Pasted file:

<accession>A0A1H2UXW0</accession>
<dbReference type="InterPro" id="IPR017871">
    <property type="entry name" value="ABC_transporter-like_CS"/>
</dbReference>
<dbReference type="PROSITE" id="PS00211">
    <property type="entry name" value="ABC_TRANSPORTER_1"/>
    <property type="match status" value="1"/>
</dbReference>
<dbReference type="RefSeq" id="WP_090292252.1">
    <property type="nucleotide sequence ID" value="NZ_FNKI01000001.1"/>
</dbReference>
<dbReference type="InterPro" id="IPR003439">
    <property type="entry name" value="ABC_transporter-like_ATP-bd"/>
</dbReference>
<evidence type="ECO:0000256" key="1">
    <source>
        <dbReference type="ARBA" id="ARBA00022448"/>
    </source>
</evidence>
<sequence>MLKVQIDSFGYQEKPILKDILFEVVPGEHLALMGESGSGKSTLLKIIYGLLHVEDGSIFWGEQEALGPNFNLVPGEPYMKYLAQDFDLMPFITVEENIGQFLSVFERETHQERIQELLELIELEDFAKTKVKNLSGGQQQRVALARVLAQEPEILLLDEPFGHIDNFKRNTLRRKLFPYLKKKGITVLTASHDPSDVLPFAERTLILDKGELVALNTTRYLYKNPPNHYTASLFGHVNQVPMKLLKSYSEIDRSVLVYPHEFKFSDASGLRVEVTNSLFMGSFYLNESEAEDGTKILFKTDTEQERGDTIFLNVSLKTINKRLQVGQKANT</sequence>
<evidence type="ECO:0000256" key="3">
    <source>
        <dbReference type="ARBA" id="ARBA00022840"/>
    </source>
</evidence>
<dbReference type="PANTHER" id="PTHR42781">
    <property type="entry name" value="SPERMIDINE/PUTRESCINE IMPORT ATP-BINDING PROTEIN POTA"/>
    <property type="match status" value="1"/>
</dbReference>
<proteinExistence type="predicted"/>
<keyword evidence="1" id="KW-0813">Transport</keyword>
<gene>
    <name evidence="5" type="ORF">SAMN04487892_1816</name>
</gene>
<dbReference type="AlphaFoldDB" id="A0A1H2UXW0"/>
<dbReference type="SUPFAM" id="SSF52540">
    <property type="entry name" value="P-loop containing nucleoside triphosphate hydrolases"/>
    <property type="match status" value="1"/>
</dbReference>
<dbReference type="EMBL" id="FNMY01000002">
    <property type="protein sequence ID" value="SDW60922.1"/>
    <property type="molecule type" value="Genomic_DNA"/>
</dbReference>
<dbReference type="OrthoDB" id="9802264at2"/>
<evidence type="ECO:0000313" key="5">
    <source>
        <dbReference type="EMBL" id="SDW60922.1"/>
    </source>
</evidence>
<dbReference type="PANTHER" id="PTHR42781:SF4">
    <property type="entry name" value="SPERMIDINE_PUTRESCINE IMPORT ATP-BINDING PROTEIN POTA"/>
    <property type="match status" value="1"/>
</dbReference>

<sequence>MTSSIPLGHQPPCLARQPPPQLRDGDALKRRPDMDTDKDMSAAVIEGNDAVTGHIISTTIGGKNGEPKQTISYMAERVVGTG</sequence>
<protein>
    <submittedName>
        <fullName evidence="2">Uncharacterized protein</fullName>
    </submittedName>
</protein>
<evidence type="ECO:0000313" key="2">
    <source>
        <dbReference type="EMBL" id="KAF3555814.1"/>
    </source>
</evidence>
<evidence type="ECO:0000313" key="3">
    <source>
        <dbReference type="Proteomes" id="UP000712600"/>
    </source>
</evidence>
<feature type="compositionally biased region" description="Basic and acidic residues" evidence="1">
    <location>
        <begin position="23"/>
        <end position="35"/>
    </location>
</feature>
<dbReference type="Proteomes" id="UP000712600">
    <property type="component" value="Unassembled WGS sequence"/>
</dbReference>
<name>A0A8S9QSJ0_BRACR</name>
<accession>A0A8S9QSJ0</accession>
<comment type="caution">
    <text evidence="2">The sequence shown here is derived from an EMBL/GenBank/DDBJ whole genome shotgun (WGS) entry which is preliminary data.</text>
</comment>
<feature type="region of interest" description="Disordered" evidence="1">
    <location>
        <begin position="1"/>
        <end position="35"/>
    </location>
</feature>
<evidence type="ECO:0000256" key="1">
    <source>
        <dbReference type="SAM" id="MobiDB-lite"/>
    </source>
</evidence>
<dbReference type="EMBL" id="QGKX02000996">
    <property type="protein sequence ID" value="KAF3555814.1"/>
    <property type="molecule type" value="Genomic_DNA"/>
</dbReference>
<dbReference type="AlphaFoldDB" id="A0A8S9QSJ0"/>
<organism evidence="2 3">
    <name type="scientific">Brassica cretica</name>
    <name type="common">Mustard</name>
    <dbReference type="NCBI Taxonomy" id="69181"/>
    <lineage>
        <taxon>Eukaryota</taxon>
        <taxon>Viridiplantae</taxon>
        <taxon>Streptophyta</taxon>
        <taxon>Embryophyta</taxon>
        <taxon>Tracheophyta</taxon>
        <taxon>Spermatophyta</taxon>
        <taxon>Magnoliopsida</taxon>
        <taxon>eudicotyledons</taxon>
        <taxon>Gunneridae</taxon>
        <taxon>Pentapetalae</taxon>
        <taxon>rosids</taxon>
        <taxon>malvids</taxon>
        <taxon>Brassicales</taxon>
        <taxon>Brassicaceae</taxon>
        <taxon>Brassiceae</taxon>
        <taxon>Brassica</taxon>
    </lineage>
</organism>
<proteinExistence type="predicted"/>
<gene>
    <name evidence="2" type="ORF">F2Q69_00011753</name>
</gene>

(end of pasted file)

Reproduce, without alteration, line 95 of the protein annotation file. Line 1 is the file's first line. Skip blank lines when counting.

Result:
<dbReference type="EMBL" id="QGKX02000996">